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If you have ever spent time interacting with Indians, you are likely familiar with the Indian head bobble. Also referred to as the Indian head wobble, waggle, or simply, the nod, I have come to find this uniquely Indian form of communication to be quite endearing. The head bobble involves holding one’s neck straight while tilting the head left to right, right to left, diagonally. This action is commonly used in all types of communication throughout India.

In restaurants, servers will indicate they’ve understood your order with a head bobble. In shops, it is how a proprietor might agree to a price after some haggling. I’ve seen a grandfather waggle his happy thank you for a cup of tea, and for “pleased to meet you.” I have also seen many-a-child nod this way in nonverbal response to a whole assortment of situations: Yes, I’d like the cookie; OK, I’ll do my homework, and in answer to the questions: Do you like it? Are your parents here? Will you play jump rope with me? And, Do you know why you’re in trouble?

The problem for Americans, and many others, is that it looks as though Indians are always telling us “No,” because it looks very similar to the way we shake our own heads “No.” Imagine ordering some Chicken Tikka Masala with Naan and having someone shake their head at you in response, almost like they’re saying “No.” What do you mean I can’t order the delicious Chicken Tikka Masala and Naan?!? I have thought to myself more than once.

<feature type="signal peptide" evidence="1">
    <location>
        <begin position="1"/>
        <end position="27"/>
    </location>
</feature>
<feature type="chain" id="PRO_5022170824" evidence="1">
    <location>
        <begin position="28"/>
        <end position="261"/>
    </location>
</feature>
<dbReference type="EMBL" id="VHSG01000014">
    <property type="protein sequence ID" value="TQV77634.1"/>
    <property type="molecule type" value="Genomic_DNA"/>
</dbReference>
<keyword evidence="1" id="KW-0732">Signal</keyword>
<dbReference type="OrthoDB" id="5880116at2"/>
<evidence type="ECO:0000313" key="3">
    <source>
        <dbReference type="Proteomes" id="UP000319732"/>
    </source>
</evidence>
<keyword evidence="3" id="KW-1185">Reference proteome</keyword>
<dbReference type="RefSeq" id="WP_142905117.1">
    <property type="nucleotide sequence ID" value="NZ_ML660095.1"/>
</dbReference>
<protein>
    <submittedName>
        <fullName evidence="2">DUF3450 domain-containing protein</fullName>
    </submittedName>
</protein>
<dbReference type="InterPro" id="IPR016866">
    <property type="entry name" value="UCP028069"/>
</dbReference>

As my husband and I have hosted people in India throughout the last two decades, I’ve described the head bobble as being most like our American penchant for saying, “uh-huh,” in conversation. We say “uh-huh” to communicate that we are following, we understand. Uh-huh means, “I’m with you. Keep going.” Indians just do this silently, and by bobbling their heads.

[If you still feel uncertain about what I’m describing, and are a culturally curious individual, I’d suggest the following delightful clip.]

In fact, many foreigners who travel to India come away from their visit having acquired the new skill of head-bobbling- whether they wanted to or not. I recently realized that I am one of those foreigners, and it surprised me because I’ve never thought of myself as a big head-bobbler. But listen to what happened to me last month.

My son’s birthday was coming up and he wanted me to make his favorite breakfast sandwich for his friends after a sleepover. Now, this sandwich is his own invention, and ever so creatively named, the Egg Sandwich. [If you are breakfast-ly curious: toast half a plain bagel, butter it, slather it in either red or green salsa from Mi Favorita Grocery in Holland, MI, and then top it with a fried egg. It is really quite tasty.] The complicated part is getting the salsa.

The first time that my son and his buddy went to buy the salsa, they were gone more than three hours by foot. The store is 1 mile away. That was an adventure none of us will ever forget, and many fantastic breakfast sandwiches were the result.

The next time we got the salsa, for the sleepover, I drove my son over to Mi Fav, as most Hollanders call it. We spent some time wandering the small shop on a busy Saturday afternoon, and picked up the salsa and a few novelty items only to be found in a Mexican Grocery. At the register, the cashier was on the phone. She rang us up, I paid, and she said, “Listo,” to me. I know enough Spanish to understand that she was telling me I was all set.

What did I do?